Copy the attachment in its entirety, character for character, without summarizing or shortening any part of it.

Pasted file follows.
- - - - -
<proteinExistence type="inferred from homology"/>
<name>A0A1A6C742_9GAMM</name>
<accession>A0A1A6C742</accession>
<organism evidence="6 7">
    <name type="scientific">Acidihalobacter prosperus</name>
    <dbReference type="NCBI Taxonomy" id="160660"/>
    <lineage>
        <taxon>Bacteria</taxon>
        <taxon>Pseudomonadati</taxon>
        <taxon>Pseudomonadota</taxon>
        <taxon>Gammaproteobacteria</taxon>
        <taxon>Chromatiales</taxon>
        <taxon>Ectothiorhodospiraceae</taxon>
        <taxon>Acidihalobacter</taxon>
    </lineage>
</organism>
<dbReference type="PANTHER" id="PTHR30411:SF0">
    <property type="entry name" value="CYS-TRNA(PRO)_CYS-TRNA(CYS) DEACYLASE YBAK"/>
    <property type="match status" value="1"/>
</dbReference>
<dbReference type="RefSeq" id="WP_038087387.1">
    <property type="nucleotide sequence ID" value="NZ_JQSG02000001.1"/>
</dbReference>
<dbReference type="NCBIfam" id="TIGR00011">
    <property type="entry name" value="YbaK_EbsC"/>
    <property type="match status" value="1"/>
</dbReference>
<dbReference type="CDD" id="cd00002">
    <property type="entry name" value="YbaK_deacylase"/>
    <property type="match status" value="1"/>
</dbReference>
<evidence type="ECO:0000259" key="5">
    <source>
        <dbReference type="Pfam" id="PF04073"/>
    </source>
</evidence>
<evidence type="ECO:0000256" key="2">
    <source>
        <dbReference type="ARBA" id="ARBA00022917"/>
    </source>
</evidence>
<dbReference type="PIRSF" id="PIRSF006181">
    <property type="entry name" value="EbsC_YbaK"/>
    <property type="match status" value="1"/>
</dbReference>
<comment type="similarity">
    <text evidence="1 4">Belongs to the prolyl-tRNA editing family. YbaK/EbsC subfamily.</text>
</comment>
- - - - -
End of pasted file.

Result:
<proteinExistence type="inferred from homology"/>
<name>A0A1A6C742_9GAMM</name>
<accession>A0A1A6C742</accession>
<organism evidence="6 7">
    <name type="scientific">Acidihalobacter prosperus</name>
    <dbReference type="NCBI Taxonomy" id="160660"/>
    <lineage>
        <taxon>Bacteria</taxon>
        <taxon>Pseudomonadati</taxon>
        <taxon>Pseudomonadota</taxon>
        <taxon>Gammaproteobacteria</taxon>
        <taxon>Chromatiales</taxon>
        <taxon>Ectothiorhodospiraceae</taxon>
        <taxon>Acidihalobacter</taxon>
    </lineage>
</organism>
<dbReference type="PANTHER" id="PTHR30411:SF0">
    <property type="entry name" value="CYS-TRNA(PRO)_CYS-TRNA(CYS) DEACYLASE YBAK"/>
    <property type="match status" value="1"/>
</dbReference>
<dbReference type="RefSeq" id="WP_038087387.1">
    <property type="nucleotide sequence ID" value="NZ_JQSG02000001.1"/>
</dbReference>
<dbReference type="NCBIfam" id="TIGR00011">
    <property type="entry name" value="YbaK_EbsC"/>
    <property type="match status" value="1"/>
</dbReference>
<dbReference type="CDD" id="cd00002">
    <property type="entry name" value="YbaK_deacylase"/>
    <property type="match status" value="1"/>
</dbReference>
<evidence type="ECO:0000259" key="5">
    <source>
        <dbReference type="Pfam" id="PF04073"/>
    </source>
</evidence>
<evidence type="ECO:0000256" key="2">
    <source>
        <dbReference type="ARBA" id="ARBA00022917"/>
    </source>
</evidence>
<dbReference type="PIRSF" id="PIRSF006181">
    <property type="entry name" value="EbsC_YbaK"/>
    <property type="match status" value="1"/>
</dbReference>
<comment type="similarity">
    <text evidence="1 4">Belongs to the prolyl-tRNA editing family. YbaK/EbsC subfamily.</text>
</comment>